On this page:
- What is a Non-Disclosure or Confidentiality Agreement?
- Who may sign agreements on the transfer of confidential information?
- What may be considered as confidential information?
- What should confidential information exclude?
What is a Non-Disclosure or Confidentiality Agreement?
It seems increasingly common in research collaborations between universities and government or industry to have agreements on the transfer of confidential information. These agreements are often contained in contracts which solely address confidential information, commonly called non-disclosure agreements, confidentiality agreements or secrecy agreements, as well as more complicated contracts governing a funding relationship between two or more parties, such as research agreements. The common element is that they specify terms by which confidential information may be transferred.
The agreement on the transfer of confidential information should specify how the information may be used. In agreements which govern information disclosed to the university, the terms will often restrict the university's use of the information to a specific research purpose and require that it only be disclosed to those employees of the university and/or those researchers who agree to acknowledge the confidential nature of the information and be bound by terms similar to those in the university agreement. It is important, therefore, that the lead researcher under a confidentiality agreement or research agreement obtain the agreement of any students, technicians or other researchers to these terms prior to disclosure of the information. Staff from ORS and TLO will assist researchers in preparing the appropriate forms to be used under confidentiality agreements, as well as employment agreements for principal investigators who hire personnel under research agreements.
Who may sign agreements on the transfer of confidential information?
The following persons are authorized university signing authorities for non-disclosure agreements, confidentiality agreements or secrecy agreements between the university and other party or parties:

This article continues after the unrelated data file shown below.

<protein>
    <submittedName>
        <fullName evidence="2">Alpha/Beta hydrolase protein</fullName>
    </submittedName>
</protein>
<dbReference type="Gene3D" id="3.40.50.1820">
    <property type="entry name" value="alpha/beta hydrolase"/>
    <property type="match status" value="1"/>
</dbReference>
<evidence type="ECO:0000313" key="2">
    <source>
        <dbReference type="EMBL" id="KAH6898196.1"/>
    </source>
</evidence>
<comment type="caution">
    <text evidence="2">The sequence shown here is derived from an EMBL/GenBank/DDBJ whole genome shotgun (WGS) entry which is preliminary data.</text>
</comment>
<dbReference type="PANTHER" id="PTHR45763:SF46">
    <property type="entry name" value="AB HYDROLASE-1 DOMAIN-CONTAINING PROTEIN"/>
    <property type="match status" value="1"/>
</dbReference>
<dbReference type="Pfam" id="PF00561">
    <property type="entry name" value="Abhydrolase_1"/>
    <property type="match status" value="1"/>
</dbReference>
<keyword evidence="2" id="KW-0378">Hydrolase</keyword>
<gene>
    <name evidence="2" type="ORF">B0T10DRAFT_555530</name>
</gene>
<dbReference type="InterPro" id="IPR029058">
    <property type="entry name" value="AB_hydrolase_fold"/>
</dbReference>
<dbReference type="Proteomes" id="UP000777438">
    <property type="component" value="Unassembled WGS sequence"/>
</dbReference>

- Vice-President, Research and International
- Director of Research Services,
- Director of the Technology and Licensing Office (TLO)
University researchers generally are not parties to these agreements, although they may sign the document to acknowledge the terms of the arrangement.
As soon as discussions begin about the transfer of confidential information, researchers already involved in the commercialization process should contact Director of TLO. All other researchers should contact the Director of Research Services, and submit a completed Non-Disclosure-Confidentiality Agreement Application Form to provide Research Services the background information necessary to expedite a written agreement.
Occasionally researchers enter into confidentiality agreements on their own behalf. SFU, IE, or Research Services cannot provide advice, processes or templates for these activities; the researcher must find legal help outside of SFU.
What may be considered as confidential information?
Confidential or proprietary information can exist in many different forms. It may consist of notes, testing procedures, trade secrets, formulae, test data, specifications, "know-how", software, etc. An important attribute of such information is its unavailability and inaccessibility to the public. It is this shroud of restricted use that imputes the confidential nature to the information in the eyes of the law. The agreement on confidential information should clearly define the confidential information, or in the alternative, contain terms which allow for both parties to subsequently agree in writing as to what constitutes confidential information.
In determining of what information the university may agree to keep confidential, it is important to distinguish between information provided by the other party or parties and that which arises from the university-performed research. The university's policies require that results of research undertaken at the university be fully publishable at the discretion of the researcher, subject to limited and mutually agreed upon publications delays.
What should confidential information exclude?
University agreements on the transfer of confidential information should exclude the following information from the definition of confidential information:
- already known by the recipient
- independently developed by the recipient
- disclosed to the recipient by a third party without an obligation of confidentiality
- in the public domain (at the time of disclosure or during term of agreement) disclosed pursuant to judicial or administrative order